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Low-dose Actinomycin-D treatment re-establishes the tumoursuppressive function of P53 in RELA-positive ependymoma

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Oncotarget. 2016; 7:61860-61873. https://doi.org/10.18632/oncotarget.11452

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Theophilos Tzaridis, Till Milde, Kristian W. Pajtler, Sebastian Bender, David T. W. Jones, Simone Müller, Andrea Wittmann, Magdalena Schlotter, Andreas E. Kulozik, Peter Lichter, V. Peter Collins, Olaf Witt, Marcel Kool, Andrey Korshunov, Stefan M. Pfister and Hendrik Witt _


Theophilos Tzaridis1, Till Milde 2,3,4, Kristian W. Pajtler1,2,4, Sebastian Bender1, David T. W. Jones1, Simone Müller5, Andrea Wittmann1, Magdalena Schlotter6, Andreas E. Kulozik2, Peter Lichter6, V. Peter Collins7, Olaf Witt2,3,4, Marcel Kool1, Andrey Korshunov8,9, Stefan M. Pfister1,2,4, Hendrik Witt1,2,4

1Division of Pediatric Neurooncology (B062), German Cancer Consortium (DKTK), German Cancer Research Center (DKFZ), Heidelberg, Germany

2Department of Pediatric Oncology, Hematology and Immunology, Children’s Hospital, University of Heidelberg, Heidelberg, Germany

3Clinical Cooperation Unit Pediatric Oncology (G340), German Cancer Research Center (DKFZ), Heidelberg, Germany

4National Center for Tumor diseases (NCT), Clinical Trial Center, Heidelberg, Germany

5Department of Cardiology, Angiology and Pulmology, University of Heidelberg, Heidelberg, Germany

6Division of Molecular Genetics (B060), German Cancer Research Center (DKFZ) and German Cancer Consortium (DKTK), Heidelberg, Germany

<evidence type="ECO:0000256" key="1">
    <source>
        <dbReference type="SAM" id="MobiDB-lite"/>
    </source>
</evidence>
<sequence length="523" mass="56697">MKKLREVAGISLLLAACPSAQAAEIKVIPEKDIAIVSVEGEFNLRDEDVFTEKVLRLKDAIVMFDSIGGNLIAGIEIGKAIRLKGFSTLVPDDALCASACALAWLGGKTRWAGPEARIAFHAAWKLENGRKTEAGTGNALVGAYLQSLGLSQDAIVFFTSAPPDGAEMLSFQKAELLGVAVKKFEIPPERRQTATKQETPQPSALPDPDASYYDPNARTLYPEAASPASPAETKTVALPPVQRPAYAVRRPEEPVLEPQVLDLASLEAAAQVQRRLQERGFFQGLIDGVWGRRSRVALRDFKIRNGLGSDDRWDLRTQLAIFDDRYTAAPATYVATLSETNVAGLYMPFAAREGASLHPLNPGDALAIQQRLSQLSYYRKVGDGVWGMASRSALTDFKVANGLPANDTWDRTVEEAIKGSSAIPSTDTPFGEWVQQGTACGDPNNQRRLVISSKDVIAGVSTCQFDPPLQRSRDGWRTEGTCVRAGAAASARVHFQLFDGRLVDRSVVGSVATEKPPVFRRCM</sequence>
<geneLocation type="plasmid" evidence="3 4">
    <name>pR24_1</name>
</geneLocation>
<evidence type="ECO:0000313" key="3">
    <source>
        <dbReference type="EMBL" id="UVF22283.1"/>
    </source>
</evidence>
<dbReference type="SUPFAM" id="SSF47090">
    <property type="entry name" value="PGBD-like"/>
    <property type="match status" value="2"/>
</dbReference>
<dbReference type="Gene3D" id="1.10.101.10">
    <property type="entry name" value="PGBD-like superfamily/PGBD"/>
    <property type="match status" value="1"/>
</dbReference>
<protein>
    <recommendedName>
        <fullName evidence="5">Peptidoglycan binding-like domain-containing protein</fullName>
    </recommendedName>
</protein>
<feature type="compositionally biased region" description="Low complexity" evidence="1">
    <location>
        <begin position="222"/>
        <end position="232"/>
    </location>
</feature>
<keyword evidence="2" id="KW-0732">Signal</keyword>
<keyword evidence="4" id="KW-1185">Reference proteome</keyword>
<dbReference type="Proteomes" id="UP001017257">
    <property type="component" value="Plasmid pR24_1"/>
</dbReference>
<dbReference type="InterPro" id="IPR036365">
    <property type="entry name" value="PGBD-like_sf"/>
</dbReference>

7Division of Molecular Histopathology, Department of Pathology, University of Cambridge, Cambridge UK

8Clinical Cooperation Unit Neuropathology (G380), German Cancer Research Center (DKFZ) and German Cancer Consortium (DKTK), Heidelberg, Germany

9Department of Neuropathology, Heidelberg University Hospital, Heidelberg, Germany

Correspondence to:

Hendrik Witt, email: [email protected]

Stefan M. Pfister, email: [email protected]

Keywords: ependymoma, p53, RELA, Actinomycin-D

Received: February 02, 2016     Accepted: July 27, 2016     Published: August 20, 2016


Ependymomas in children can arise throughout all compartments of the central nervous system (CNS). Highly malignant paediatric ependymoma subtypes are Group A tumours of the posterior fossa (PF-EPN-A) and RELA-fusion positive (ST-EPN-RELA) tumours in the supratentorial compartment. It was repeatedly reported in smaller series that accumulation of p53 is frequently observed in ependymomas and that immunohistochemical staining correlates with poor clinical outcome, while TP53 mutations are rare. Our TP53 mutation analysis of 130 primary ependymomas identified a mutation rate of only 3%. Immunohistochemical analysis of 398 ependymomas confirmed previous results correlating the accumulation of p53 with inferior outcome. Among the p53-positive ependymomas, the vast majority exhibited a RELA fusion leading to the hypothesis that p53 inactivation might be linked to RELA positivity.

In order to assess the potential of p53 reactivation through MDM2 inhibition in ependymoma, we evaluated the effects of Actinomycin-D and Nutlin-3 treatment in two preclinical ependymoma models representing the high-risk subtypes PF-EPN-A and ST-EPN-RELA. The IC-50 of the agent as determined by metabolic activity assays was in the lower nano-molar range (0.2–0.7 nM). Transcriptome analyses of high-dose (100 nM), low-dose (5 nM) and non-treated cells revealed re-expression of p53 dependent genes including p53 upregulated modulator of apoptosis (PUMA) after low-dose treatment. At the protein level, we validated the Actinomycin-D induced upregulation of PUMA, and of p53 interaction partners MDM2 and p21. Proapoptotic effects of low-dose application of the agent were confirmed by flow cytometry. Thus, Actinomycin-D could constitute a promising therapeutic option for ST-EPN-RELA ependymoma patients, whose tumours frequently exhibit p53 inactivation.